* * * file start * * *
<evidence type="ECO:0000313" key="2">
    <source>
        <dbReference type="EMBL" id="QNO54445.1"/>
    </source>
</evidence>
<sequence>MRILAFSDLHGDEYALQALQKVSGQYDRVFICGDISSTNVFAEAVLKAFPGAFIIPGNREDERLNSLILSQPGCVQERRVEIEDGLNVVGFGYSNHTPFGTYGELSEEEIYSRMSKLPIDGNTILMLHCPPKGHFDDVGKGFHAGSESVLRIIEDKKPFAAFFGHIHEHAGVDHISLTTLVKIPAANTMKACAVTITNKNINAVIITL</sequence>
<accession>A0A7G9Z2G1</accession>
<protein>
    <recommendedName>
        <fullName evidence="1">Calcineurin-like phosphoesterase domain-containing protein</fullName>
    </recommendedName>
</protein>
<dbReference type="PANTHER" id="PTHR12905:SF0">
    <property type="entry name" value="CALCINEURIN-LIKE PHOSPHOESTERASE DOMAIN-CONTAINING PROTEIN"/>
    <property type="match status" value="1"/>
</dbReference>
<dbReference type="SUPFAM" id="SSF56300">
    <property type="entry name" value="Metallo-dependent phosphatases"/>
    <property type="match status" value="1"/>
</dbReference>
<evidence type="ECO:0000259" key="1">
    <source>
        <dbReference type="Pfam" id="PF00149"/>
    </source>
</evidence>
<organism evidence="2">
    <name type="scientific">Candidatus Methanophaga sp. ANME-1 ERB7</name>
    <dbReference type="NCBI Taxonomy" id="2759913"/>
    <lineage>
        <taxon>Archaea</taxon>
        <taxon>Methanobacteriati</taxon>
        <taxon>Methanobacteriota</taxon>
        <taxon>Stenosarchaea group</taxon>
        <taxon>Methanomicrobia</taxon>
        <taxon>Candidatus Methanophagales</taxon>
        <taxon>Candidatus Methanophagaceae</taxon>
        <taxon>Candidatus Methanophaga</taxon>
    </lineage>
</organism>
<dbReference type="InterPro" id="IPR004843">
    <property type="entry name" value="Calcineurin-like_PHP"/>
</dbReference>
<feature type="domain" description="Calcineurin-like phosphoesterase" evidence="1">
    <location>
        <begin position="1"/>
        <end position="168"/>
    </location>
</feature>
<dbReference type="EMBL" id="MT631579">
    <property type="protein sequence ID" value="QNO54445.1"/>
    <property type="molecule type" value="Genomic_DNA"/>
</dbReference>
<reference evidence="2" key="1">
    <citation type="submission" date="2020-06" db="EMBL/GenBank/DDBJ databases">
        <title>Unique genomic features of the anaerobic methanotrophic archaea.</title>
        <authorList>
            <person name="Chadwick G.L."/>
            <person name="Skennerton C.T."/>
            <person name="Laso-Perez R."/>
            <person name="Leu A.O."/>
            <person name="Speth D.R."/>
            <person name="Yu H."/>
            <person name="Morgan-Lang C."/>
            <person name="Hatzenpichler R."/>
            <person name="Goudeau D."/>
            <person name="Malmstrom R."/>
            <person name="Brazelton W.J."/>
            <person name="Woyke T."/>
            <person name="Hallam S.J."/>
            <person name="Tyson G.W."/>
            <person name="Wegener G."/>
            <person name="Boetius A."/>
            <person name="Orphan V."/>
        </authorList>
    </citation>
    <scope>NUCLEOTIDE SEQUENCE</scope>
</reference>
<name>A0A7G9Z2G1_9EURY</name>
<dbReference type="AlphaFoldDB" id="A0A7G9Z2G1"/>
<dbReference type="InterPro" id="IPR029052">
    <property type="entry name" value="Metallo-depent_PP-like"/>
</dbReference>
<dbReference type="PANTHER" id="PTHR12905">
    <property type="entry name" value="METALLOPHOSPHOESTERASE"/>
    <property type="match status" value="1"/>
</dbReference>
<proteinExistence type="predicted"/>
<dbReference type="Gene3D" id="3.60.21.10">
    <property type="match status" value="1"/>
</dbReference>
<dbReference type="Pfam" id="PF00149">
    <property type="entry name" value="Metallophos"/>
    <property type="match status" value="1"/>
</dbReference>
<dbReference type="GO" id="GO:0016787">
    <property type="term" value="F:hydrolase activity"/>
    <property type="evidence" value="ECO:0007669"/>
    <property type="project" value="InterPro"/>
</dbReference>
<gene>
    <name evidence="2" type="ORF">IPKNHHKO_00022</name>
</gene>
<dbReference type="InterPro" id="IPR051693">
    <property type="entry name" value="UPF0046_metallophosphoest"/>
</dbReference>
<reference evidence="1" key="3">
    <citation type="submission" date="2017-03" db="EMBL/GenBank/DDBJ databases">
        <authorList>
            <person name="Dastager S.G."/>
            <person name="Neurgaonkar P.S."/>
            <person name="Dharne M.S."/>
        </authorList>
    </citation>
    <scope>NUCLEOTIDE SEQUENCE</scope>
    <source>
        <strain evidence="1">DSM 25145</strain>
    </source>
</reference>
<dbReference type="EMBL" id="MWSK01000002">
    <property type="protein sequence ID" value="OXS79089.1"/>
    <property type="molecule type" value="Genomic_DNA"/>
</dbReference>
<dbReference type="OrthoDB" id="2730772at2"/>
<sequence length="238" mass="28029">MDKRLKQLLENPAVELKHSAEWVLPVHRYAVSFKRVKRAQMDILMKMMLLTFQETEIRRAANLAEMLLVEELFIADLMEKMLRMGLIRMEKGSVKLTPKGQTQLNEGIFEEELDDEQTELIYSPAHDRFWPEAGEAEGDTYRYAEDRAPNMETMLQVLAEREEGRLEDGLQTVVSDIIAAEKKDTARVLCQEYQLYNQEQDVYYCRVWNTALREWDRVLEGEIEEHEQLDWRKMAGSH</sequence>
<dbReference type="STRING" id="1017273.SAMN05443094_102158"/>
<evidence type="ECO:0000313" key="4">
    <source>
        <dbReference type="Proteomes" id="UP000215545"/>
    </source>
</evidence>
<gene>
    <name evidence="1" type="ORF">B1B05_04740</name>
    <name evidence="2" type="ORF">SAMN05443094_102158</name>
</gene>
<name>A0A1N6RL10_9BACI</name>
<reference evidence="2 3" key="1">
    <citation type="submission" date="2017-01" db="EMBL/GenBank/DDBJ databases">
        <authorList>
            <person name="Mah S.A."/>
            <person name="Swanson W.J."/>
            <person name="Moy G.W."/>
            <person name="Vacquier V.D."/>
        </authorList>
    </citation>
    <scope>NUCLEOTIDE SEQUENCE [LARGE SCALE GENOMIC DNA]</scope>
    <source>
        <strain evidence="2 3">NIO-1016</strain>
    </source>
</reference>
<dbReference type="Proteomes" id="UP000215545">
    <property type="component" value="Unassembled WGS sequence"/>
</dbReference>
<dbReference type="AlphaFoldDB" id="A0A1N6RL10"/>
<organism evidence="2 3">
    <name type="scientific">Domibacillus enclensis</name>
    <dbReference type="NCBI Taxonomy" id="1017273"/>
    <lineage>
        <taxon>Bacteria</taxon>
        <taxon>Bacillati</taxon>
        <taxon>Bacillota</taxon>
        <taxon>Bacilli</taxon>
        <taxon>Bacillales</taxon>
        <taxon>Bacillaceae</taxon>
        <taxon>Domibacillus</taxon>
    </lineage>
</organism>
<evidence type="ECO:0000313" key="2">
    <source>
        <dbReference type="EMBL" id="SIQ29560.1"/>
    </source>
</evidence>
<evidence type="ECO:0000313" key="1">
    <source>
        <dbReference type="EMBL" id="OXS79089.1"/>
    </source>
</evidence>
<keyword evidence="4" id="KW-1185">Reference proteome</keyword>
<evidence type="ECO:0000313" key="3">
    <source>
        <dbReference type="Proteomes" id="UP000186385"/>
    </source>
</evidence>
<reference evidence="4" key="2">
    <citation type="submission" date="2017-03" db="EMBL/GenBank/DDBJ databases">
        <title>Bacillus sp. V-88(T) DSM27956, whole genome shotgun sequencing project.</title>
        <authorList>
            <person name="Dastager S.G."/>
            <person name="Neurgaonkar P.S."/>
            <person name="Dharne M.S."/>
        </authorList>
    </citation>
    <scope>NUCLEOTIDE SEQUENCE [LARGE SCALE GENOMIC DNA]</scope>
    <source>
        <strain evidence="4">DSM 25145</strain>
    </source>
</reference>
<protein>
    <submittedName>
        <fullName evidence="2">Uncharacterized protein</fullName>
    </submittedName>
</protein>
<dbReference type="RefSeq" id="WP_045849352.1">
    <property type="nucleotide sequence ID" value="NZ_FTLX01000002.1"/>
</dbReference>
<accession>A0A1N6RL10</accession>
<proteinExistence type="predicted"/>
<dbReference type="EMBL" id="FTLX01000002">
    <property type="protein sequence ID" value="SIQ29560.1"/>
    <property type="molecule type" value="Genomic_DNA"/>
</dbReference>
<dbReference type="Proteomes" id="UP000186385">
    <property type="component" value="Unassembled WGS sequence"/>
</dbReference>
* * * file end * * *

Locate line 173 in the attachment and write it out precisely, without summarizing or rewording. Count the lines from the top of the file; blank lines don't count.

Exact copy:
    <source>